Director Christopher Morris uses the space well and Michelle Ramsay lights it beautifully and carefully. Moments of poignant stillness juxtaposed with moments of tension again illuminate the upheaval of Afghanistan. There is a beautiful scene when a young widow is allowed to see her dead soldier husband that is very touching, but having the husband naked is a distraction that is unnecessary.

The cast is a mix of Canadians, Afghans and Pakistanis. Beau Dixon in several roles, especially that of a Canadian soldier with Post Traumatic Stress Disorder, mines those troubled waters and portrays a man who is so emotionally fragile he leaves you limp in your seat. As Doctor Choudry, Samiya Mumtaz conveys a woman who knows the urgency of helping youth that no one wants. She is committed, direct and takes no prisoners when crossed. Just watching Parwin Mushtael play her own story, is uplifting and impressive. The rest of the cast of Christine Horne, Andrew Lawrie, Cheri Maracle and Sanjay Talwar acquit themselves well.

Comment. Writers Jonathan Garfinkel and Christopher Morris want to show the effects of the war in Afghanistan on women and children. They’ve done that in spades. They have also shown the incomprehensibility of the place. People from ‘outside’, Canada in this case, don’t get it. The need to help is genuine, but the realization that they aren’t wanted there doesn’t really register.

The reasons given by the two Canadian soldiers who are going to Afghanistan to fight are also vague, misguided and simplistic, but I am not surprised.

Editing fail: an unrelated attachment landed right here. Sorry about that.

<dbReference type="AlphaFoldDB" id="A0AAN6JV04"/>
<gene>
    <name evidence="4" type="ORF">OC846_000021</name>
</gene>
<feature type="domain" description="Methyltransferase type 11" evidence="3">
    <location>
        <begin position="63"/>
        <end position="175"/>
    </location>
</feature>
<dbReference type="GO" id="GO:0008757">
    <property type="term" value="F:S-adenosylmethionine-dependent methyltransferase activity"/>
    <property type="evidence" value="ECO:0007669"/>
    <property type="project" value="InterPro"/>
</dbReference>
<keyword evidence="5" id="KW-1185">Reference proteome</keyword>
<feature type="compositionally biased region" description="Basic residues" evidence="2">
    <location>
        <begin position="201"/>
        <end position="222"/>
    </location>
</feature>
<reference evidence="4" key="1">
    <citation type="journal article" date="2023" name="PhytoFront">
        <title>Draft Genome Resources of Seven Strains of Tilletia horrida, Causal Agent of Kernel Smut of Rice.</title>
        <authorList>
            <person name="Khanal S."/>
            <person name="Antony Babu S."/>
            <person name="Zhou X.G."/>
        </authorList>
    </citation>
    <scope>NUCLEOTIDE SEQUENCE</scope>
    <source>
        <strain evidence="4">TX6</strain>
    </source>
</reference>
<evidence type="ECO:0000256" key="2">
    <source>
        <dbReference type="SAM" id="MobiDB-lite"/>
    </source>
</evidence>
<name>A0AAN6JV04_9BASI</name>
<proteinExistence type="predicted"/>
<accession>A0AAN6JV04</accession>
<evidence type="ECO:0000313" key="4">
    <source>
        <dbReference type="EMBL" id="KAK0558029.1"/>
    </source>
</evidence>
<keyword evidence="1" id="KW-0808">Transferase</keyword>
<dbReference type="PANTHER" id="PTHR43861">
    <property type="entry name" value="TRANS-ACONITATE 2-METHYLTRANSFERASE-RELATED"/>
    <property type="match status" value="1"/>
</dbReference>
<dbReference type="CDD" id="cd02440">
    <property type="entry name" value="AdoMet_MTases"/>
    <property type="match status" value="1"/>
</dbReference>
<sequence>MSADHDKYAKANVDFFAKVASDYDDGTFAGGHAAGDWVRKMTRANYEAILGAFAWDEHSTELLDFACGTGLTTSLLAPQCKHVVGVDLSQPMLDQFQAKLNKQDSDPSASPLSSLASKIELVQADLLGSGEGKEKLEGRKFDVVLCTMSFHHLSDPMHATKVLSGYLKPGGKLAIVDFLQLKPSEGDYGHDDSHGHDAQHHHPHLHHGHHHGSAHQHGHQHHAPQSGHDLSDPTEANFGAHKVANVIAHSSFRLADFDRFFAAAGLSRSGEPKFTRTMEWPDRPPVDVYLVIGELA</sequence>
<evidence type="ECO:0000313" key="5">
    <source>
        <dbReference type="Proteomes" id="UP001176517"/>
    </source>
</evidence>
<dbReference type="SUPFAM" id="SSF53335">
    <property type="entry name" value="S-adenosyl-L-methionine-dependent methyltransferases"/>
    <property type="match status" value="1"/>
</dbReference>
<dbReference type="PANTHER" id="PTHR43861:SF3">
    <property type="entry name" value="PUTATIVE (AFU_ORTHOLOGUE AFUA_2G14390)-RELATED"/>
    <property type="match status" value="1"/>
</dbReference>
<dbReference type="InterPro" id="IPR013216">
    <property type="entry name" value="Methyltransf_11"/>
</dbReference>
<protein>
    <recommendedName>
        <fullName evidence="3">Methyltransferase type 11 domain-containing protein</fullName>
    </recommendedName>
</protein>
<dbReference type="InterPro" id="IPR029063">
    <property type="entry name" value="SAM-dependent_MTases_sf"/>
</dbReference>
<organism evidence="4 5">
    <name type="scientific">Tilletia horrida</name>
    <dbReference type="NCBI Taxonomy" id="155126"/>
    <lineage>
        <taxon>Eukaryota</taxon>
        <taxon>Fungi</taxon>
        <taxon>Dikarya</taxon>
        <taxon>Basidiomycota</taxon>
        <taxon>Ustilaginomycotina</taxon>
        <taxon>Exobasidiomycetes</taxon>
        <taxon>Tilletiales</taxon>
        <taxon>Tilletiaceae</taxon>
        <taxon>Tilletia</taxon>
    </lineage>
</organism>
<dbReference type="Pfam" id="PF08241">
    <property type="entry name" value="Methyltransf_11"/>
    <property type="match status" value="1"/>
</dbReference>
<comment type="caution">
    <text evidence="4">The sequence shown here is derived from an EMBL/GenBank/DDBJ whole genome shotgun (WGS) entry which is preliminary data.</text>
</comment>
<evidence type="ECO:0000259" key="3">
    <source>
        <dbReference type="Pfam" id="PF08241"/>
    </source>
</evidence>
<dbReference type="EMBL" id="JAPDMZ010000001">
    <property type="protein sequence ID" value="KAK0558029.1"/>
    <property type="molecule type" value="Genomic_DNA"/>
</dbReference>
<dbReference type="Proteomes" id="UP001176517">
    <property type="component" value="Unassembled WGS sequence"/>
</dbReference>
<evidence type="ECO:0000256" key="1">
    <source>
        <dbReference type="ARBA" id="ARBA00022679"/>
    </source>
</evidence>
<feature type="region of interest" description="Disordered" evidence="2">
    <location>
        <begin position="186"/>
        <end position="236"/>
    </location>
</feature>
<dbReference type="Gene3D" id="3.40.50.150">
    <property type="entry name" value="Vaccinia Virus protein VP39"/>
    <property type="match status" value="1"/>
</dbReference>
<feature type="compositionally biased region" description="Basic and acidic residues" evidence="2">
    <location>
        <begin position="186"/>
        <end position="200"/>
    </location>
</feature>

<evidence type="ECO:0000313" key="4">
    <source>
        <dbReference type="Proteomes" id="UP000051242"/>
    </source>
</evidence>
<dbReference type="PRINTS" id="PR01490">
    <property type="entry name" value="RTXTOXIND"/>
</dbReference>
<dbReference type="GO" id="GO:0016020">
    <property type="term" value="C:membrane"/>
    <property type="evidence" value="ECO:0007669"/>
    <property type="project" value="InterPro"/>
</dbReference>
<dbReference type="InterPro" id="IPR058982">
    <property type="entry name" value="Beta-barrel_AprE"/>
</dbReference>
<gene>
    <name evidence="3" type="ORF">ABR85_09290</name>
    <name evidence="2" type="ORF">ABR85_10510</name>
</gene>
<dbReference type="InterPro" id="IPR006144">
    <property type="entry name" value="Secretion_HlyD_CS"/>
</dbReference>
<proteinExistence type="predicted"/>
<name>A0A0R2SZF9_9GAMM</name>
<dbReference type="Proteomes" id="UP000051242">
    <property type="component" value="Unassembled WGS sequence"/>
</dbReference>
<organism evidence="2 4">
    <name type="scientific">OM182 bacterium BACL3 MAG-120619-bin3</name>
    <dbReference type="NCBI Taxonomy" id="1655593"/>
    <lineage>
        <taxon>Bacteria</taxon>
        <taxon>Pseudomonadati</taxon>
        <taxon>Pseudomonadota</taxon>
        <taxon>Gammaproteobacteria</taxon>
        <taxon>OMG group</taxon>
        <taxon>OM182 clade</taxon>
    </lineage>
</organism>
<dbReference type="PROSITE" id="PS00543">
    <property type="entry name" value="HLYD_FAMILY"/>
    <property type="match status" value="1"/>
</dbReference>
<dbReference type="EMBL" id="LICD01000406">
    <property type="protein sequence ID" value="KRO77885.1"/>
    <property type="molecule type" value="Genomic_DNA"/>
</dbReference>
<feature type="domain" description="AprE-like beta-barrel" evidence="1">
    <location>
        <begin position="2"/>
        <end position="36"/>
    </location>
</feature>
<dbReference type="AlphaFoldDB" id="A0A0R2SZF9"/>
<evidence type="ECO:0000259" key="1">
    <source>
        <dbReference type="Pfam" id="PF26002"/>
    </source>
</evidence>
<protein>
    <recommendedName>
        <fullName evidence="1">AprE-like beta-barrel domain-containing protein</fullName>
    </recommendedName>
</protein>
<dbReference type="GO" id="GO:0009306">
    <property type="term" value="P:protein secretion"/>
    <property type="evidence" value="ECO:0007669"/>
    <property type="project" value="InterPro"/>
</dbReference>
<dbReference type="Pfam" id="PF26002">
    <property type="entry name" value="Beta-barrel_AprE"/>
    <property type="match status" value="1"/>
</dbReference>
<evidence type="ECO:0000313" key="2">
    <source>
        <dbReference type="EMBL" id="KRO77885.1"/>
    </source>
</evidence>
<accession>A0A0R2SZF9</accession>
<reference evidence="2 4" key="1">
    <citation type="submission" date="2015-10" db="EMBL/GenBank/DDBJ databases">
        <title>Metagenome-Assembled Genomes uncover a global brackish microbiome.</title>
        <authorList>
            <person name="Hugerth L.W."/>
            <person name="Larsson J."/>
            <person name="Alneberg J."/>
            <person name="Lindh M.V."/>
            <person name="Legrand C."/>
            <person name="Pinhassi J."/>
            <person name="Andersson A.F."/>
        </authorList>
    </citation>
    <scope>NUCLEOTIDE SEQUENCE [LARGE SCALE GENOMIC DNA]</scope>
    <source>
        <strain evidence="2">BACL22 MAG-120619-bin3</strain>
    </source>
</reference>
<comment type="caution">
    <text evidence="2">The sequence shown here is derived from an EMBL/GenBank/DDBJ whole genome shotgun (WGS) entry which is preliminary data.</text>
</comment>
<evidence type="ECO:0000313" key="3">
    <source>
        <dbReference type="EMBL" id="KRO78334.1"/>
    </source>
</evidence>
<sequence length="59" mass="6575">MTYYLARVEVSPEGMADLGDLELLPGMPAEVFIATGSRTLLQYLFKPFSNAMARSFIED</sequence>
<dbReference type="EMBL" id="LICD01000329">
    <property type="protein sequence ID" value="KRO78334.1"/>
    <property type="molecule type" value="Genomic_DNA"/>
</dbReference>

It’s obvious many soldiers there suffer from Post Dramatic Stress Disorder; family members are consumed by grief when one of their sons/husbands does not come home. Many civilians are damaged by the war and we don’t see any of them get help. Again, this is not the point of the play and its absence from the play does not in any way diminish it. The point is to see the human damage.

When Afghan refugees are sponsored to come to Canada, in this case, Toronto, the Canadian sponsor’s perspective of what is for the best is imposed on the assumption that it’s better to live in a clean apartment, than two subway stops away from the Afghan speaking community, even though the area is full of drug and gang crimes. If feeling isolated from your own people is not addressed, how can that be considered ‘for the best?’

Garfinkel and Morris deliberately do not offer solutions to the endless problems in Afghanistan because that is not their thesis. Showing the tangle of conflict, the ill-informed Canadian perspective on the Afghan culture; even showing the confusion of why Canada is there in the first place is only part of it. The effects of that war on women and children specifically, and everyone else generally is the focus and it comes out loud and painfully, movingly clear.

Crow’s Theatre presents a Human Cargo Production:

Opened: Nov. 14, 2015.
Closes: Nov. 29, 32015.
Cast: 7; 3 men, 4 women
Running Time: 1 hour, 40 minutes.

Leave a Comment

Respectful comments are accepted on this site as long as they are accompanied by a verifiable name and a verifiable e-mail address. Posts that are slanderous, libelous or personally derogatory will not be approved.

{ 2 comments… read them below or add one }

1 parwin mushtael December 11, 2015 at 1:23 pm

Interview parwin mustael


2 parwin mushtael June 24, 2019 at 8:26 pm

afghan actores parwin mushtael